Best Albums of 2012 – David’s Picks


Make sure to to check out all of our Best of 2012 coverage.

santigold album review master of my make-believe

Santigold – Master of My Make Believe

Oh, how quickly we forget. Early in 2012, Santigold’s Master of My Make-Believe turned heads, finding its way on many “Best of 2012–so far” lists (which for the record: what a gimmick). From the opening track “Go” listeners are swept up till the album’s finish. Within the concise (under 40mins) eleven-track album–a lot happens. It’s Santigold–remember. What do you call her music anyhow? Swagged out punk-rock infused hip hop with pop sensibilities. Give me a break! Lyrically, she boasts on “Look At These Hoes,” talk politics on “Disparate Youth,“ tells naysayer off on “Big Mouth,” and introspectively finds herself on “Fame” and “This Isn’t Our Parade.” It doesn’t stop there: she sings, raps, and mixes so many genres all flawlessly. Master of My Make-Believe is an amalgam that proves (twice) Santigold’s diversity, clarity and talent.

Keaton Henson – Dear

Every time I listen to this album tears swell up inside me. It doesn’t matter the state I was in before I pressed play, I always will return to that feeling. Why then, you ask, would I ever subject myself to this? (For the record I’m not a staunch Elliot Smith fan or a diehard Death Cab for Cutie supporter.) It’s not that I am masochistic–I just love being reminded. From the album’s start to finish, Keaton Henson details cathartically his dealings with a breakup. The honesty and lyrical resolve is moving, albeit painful at times,  like when he remembers the lonely nights in an empty bed spent holding “your small hands in the palm of mine, The fact they’re good at making, Miss your sitting up incessantly, And the fact you’re always waking in the night.” Moments and descriptions like this are almost too relateable, but great reminders of how painful times can be–and how where we are now.

Dirty Projectors – Swing Lo Magellan

If Bitte Orca was the Dirty Projectors’ most tangible album to date because of its vocal harmonies,  Swing Lo Magellan is the most tangible because of its instrumentals. The album is stripped (for the most part) of Longstreth’s mastery of polyrhythmic layering. Album opener “Offspring Are Blank” begins with just humming and a metronome. “Gun Has No Trigger” is a radio friendly track (you’d never thought it would happen) with a straightforward doo wop beat, backing ‘oohs,’ and Longstreth’s singing. Don’t mistake simplicity for blandness. There are plenty of Dirty-Projectors-subtleties to tickle your audiophile fancies: the orchestral bridge from a handclap rhythm on “Dance For You,” the late Beatles’ undertones of “Maybe That Was It,” or the R&B themed “The Socialite” with its Third Encounters of the Third Kind notes.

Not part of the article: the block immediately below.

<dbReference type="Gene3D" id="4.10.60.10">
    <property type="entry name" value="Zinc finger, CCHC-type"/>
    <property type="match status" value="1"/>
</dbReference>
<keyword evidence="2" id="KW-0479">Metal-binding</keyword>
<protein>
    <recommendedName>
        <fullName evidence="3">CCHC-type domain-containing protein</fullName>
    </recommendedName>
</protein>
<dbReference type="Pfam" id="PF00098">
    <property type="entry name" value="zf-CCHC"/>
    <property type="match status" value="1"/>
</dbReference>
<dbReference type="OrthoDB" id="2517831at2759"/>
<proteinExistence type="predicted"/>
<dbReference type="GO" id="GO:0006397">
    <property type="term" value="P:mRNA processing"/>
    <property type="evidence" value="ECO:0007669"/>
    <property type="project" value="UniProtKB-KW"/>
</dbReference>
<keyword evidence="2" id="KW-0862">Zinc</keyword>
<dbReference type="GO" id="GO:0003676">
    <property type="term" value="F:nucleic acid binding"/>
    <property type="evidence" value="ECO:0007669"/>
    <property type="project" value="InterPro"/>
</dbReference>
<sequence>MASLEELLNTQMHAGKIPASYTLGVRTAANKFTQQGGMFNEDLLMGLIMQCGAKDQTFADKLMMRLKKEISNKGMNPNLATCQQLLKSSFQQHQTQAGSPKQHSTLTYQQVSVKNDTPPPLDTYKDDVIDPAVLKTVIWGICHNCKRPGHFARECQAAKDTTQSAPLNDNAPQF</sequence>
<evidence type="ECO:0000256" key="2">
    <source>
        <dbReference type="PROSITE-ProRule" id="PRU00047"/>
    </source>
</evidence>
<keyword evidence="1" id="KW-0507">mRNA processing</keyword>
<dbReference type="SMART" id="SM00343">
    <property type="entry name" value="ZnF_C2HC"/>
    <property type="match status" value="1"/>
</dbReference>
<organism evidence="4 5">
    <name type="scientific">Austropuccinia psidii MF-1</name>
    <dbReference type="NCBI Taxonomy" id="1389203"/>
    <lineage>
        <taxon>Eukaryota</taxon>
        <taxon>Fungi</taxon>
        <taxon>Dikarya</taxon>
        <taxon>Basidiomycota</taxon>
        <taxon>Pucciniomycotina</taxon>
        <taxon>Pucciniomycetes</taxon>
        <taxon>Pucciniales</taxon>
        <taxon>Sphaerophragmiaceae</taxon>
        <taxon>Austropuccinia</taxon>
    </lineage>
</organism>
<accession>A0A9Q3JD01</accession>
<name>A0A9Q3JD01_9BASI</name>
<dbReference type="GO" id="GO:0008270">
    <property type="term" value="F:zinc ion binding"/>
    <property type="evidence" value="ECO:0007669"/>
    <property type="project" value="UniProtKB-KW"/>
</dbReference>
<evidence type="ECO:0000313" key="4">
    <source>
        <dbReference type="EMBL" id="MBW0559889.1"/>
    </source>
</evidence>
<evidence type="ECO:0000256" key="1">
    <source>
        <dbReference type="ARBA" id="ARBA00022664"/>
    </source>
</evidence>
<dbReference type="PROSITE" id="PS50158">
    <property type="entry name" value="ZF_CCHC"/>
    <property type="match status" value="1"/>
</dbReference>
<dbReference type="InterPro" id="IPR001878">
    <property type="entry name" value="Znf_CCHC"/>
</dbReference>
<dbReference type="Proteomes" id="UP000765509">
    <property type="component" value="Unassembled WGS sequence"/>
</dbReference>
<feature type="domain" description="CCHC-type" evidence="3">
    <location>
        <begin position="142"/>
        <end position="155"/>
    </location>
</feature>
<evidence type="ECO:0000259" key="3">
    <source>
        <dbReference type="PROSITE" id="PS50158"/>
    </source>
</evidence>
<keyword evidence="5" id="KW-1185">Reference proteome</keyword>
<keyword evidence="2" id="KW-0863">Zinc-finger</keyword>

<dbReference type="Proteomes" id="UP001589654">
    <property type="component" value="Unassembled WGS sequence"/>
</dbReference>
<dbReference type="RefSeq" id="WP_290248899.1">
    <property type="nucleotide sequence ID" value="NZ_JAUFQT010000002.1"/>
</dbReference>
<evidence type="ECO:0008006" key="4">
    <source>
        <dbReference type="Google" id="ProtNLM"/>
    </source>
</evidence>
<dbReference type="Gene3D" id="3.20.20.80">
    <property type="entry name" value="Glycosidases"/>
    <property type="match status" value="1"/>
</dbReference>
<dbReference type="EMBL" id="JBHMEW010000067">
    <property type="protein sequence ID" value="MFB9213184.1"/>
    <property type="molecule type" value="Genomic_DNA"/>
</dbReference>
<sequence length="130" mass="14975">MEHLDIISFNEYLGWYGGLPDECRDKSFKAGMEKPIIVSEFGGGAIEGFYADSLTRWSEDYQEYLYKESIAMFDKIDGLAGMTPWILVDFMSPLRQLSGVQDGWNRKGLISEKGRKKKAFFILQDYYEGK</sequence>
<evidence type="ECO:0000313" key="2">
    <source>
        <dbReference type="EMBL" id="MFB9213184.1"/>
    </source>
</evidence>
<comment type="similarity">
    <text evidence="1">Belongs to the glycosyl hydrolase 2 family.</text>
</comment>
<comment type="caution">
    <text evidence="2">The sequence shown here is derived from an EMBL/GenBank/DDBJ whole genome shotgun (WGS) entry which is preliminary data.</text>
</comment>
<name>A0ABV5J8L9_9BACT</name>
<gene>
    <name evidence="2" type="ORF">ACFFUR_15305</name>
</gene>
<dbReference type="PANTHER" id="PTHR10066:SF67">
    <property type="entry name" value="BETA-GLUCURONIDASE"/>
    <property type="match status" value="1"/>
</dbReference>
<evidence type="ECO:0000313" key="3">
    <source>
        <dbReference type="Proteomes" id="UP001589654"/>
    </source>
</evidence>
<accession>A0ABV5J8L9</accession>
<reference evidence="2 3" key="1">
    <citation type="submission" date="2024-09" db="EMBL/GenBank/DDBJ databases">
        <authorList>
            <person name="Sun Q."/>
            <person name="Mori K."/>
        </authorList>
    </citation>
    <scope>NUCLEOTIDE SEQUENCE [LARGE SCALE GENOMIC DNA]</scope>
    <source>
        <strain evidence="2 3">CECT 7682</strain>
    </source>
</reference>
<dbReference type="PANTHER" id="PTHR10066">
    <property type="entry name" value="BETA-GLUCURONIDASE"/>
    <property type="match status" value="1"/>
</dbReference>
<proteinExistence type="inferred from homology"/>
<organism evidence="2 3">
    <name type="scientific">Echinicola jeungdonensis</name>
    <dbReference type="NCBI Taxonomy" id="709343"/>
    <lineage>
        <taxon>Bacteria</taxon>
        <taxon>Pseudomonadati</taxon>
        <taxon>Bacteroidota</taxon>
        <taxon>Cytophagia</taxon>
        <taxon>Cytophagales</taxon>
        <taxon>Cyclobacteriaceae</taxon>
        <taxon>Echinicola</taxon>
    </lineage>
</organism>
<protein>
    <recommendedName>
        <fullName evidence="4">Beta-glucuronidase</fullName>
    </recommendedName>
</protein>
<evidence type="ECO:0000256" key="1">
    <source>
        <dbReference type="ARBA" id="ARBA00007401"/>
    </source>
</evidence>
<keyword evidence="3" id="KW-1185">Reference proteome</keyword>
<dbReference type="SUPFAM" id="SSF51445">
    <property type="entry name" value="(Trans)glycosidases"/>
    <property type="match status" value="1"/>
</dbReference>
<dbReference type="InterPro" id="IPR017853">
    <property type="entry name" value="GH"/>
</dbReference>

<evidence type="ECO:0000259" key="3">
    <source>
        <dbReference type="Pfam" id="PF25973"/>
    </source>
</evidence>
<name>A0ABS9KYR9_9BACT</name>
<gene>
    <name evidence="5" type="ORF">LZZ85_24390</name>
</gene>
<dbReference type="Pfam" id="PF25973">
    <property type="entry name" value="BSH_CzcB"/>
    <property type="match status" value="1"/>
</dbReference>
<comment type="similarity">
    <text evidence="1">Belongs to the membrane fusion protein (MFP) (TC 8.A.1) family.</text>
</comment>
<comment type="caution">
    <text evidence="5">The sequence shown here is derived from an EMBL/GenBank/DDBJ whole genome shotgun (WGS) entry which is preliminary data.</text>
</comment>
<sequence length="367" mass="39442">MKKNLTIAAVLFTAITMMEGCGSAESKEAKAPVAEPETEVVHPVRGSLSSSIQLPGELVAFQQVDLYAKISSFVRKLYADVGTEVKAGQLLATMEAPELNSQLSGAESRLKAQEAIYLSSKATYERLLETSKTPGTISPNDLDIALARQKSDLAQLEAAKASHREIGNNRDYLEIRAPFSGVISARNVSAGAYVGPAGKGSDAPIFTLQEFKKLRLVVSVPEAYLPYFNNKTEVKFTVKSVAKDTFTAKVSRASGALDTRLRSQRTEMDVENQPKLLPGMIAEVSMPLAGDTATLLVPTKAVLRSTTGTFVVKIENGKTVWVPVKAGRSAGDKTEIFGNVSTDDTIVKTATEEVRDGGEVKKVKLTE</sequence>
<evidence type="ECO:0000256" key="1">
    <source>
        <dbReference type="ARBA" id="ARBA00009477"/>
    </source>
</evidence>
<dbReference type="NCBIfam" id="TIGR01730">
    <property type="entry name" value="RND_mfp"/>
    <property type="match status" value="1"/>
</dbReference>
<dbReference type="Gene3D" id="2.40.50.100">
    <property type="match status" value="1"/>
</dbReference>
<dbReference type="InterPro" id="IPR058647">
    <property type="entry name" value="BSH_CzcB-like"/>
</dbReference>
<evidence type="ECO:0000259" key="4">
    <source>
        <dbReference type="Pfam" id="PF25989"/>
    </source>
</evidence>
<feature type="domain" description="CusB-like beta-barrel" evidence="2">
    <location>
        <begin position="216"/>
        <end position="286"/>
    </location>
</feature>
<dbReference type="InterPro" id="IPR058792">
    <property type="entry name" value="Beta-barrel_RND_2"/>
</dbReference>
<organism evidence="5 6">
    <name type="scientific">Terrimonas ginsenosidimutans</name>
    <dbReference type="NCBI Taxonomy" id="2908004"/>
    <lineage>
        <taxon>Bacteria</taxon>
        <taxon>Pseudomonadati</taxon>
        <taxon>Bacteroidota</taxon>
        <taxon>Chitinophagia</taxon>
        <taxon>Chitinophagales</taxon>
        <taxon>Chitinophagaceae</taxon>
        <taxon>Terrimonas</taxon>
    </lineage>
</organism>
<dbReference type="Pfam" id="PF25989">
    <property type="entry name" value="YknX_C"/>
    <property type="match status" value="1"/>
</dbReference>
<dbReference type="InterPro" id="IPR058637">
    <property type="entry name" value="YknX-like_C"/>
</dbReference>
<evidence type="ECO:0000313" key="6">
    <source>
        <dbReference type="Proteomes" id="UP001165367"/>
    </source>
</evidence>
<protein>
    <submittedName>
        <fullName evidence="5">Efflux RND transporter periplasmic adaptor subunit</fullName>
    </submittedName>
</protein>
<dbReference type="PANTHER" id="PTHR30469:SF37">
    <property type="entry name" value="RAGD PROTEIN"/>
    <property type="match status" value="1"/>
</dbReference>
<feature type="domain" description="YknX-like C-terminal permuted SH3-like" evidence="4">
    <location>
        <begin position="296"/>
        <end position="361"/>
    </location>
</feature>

It should be noted that this is Longstreth’s intention. In an interview with the The New York Timeshe explained “‘These are songs without any context,” and continued “They’re less about arrangement. They’re less about orchestration.” It’s possible this is the first record Dirty Projectors fans can play to non-fans without the preface, “I love them, but you’re probably not going to like them because they’re…different.” There may not be a thematic story line, but for all the aforementioned structural characteristics, Swing Lo Magellan is a wonderful, unique listen, to be repeated and shared over and over again.

Patrick Watson -Adventures In Your Own Backyard

Like the comforting warmth of hot chocolate or coffee on a cold day, Patrick Watson’s vocals can send magical shivers through your bones that warm your heart.  Adventures In Your Own Backyard is full of dichotomies–like the songwriter himself. Sweet tones accompany sad and lost lyrics. Live his playfulness understates the seriousness of his music. Together though, these balances provide for a beautiful experience.

Frank Ocean – Channel Orange

This album unquestionably is the best of album in 2012 because its impact will be felt for years to come. Amidst the many rappers who use f***** in casual slang and those that are actually homophobic, Frank Ocean’s coming out is courageous, but in the context of this album, there’s more. He wrote in his Tumblr letter, “I reminisced about the sentimental songs I enjoyed when I was a teenager. The ones I played when I experienced a girlfriend for the first time. I realized they were written in a language I did not speak.” There’s no doubt that Ocean speaks this language on Channel Orange, which just by the mere fact of all the end of the year lists this album tops, is a language that we all understand — regardless of our sexual preferences.

Tame Impala – Lonerism

It’s easy to get lost in the je ne sais quoi of Lonerism. The revving guitars of “Elephant” pump tightly, the synths of “Music To Walk Home By” soar and Kevin Parker’s somber tones cry out on “Feels Like We Only Go Backwards.” It all just pulls you in. It’s happen to me more than one that I’ll press play and wind up eight tracks in, unaware that I’ve almost finished the album. This isn’t to say it’s nondescript–quite the contrary–the  album reminds me of late Beatles and Cream–rather its tone is unwavering. Truly, one of the surprises for me this year.

It should be mentioned….


San Cisco’s – Awkward EP

It’s not fair to include San Cisco’s Awkward because it’s an EP; however, I want to note there’s something special about this group. Like Gotye, vocalist Jordi Davieson and Scarlett Stevens have a playful back and forth on “Awkward” about an unrequited crush–which is both hilarious, sad and catchy as all hell (quite possibly my favorite single of the year). From “Girls Do Cry” to “Golden Revolver” the band shows their ability to craft gorgeous melodies with angsty vocals and lyrics that fall somewhere in-between the young Jimmy Eats World and college bound Vampire Weekend.